There is a significant difference in the way Avial is prepared in South Kerala compared to North. I never knew it till I ate Aviyal from a friends place in Cochin. In South Kerala, garlic is added while grinding the coconut. And sometimes instead of curd, tamarind or raw mango pieces are used. Thats how it is done in my home in Kollam, but I love the curd version of Avial.

Update on regional differences- In some parts of Thrissur, Aviyal is made very watery instead of the usual dry version.The vegetables are allowed to cook till soft, the coconut is grounded to a smooth paste with  liberal quantities of water and buttermilk added. As a final touch, a couple of smashed pearl onions will be dropped into the curry, giving it a delicious flavour. And my friend from Karnataka had shared that there is an adaptation of the avial that you see in the coastal belt (Mangalore region) where the cuisine has Kerala influences. It is more like a gravy though.

So anyone coming across these recipes, please do let me know.

In the traditional aviyal, all vegetables go in it, except perhaps, some mushy vegetables, like, tomato, brinjal, ladies fingers, cabbage, cauliflower, beetroot (it stains the dish), radish, turnip, onion, sweet potato, etc. Ever wondered why? It also gives us the answer why a Brahmin wouldnt put onion in Avial ( ofcourse must have been in the older days). Thats because most of these are foreign vegetables which was brought to Kerala either through traders, tourists or invaders. And at one point of time, those were considered to be impure.

Last trivia for the day For example, the big onion which we lovingly call us as 'savola' back home came from the Portugese. Go to Brazil or Portugal, they call the big onion- cebola. Makes sense?

More about this later--

For all you know, they must be making avial at their homes.:P. Just kidding!.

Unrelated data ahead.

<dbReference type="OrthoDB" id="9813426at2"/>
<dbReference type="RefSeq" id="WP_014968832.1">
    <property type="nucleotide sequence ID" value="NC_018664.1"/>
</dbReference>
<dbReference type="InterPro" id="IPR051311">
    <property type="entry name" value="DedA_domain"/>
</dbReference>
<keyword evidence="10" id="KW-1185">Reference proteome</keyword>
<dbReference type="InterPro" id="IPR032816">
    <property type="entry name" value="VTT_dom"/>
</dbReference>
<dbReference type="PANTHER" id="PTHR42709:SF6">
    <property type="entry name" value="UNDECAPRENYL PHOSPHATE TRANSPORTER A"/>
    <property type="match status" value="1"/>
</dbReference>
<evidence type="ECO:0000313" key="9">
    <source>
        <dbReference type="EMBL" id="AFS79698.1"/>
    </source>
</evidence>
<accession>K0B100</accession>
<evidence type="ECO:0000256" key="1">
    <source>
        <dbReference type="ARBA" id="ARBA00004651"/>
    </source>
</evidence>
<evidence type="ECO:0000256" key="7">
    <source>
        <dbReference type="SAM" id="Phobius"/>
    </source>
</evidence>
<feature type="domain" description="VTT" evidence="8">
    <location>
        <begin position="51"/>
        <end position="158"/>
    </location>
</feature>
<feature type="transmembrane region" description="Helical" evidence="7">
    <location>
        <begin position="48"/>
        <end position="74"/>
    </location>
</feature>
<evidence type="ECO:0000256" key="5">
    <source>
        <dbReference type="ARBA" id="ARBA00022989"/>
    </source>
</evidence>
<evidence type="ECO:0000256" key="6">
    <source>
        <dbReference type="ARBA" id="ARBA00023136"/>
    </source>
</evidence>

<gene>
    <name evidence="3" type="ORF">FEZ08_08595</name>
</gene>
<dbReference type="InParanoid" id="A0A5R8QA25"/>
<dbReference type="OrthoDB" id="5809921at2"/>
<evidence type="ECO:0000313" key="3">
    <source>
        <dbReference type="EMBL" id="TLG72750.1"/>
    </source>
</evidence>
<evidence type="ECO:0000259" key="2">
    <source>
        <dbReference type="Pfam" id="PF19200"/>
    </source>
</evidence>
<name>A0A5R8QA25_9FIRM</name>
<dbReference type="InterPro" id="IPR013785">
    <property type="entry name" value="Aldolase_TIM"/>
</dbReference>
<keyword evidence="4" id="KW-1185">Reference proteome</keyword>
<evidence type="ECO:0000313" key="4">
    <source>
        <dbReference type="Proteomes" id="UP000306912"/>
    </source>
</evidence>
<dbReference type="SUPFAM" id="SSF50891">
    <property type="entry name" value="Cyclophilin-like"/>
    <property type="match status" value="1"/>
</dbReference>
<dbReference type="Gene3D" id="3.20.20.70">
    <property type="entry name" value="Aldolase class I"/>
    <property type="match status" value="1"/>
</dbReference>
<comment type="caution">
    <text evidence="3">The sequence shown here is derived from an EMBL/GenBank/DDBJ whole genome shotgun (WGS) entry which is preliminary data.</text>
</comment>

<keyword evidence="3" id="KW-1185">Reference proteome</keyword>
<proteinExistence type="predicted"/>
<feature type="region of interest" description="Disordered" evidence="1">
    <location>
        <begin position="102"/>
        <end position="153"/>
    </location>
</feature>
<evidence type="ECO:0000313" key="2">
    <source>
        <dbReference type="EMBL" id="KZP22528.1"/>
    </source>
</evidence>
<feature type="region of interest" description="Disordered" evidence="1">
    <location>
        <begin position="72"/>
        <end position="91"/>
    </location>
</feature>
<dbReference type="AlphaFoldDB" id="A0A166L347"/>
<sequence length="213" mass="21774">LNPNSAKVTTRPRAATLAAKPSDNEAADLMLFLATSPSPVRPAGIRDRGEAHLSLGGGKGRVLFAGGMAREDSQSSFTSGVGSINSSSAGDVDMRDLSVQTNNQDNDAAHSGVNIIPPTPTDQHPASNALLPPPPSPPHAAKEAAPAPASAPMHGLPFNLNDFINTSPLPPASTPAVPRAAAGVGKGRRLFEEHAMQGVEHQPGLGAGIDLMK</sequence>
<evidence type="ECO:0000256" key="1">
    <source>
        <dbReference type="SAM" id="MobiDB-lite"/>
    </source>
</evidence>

After all this aviyal talk and no recipes..dont kick me-- there is from 2 lovely food bloggers who often come to my rescue in days of need. I have tried out both the recipes and they are awesome.

Avial from Kitchenmishmash

Love it for the detail and precision.If you're cooking for the first time, way to go recipe and trust me, its totally worth following everything. I got my first pat on the back for cooking from guests for that.

Avial from Varsha

That recipe makes it all sound so easy, and when you do it- it actually is..


Sauted by a.ka. credits:

Random food history books on India
PBS documentaries (Six part series of History Of India)

 A big thanks to Mishmash, Varsha and Maddy for the inspiration and support and letting me use your precious babies (known as blog posts)

Note:  I have used the recipes and pictures of bloggers who have given me permission to do so.I know how much of an effort it takes to be a food blogger and I respect it. If you would love to showcase your recipes or post your pics, it will be my pride and pleasure to do so. Do leave me a mail or comment if you are interested in being part of this. The more the merrier.

Wanna know more about Nairs. Maddy has a different version about how Nairs came into Kerala- From Scythia. He goes and analyse a little more far behind. Check out Maddys blog which gives you a detailed review.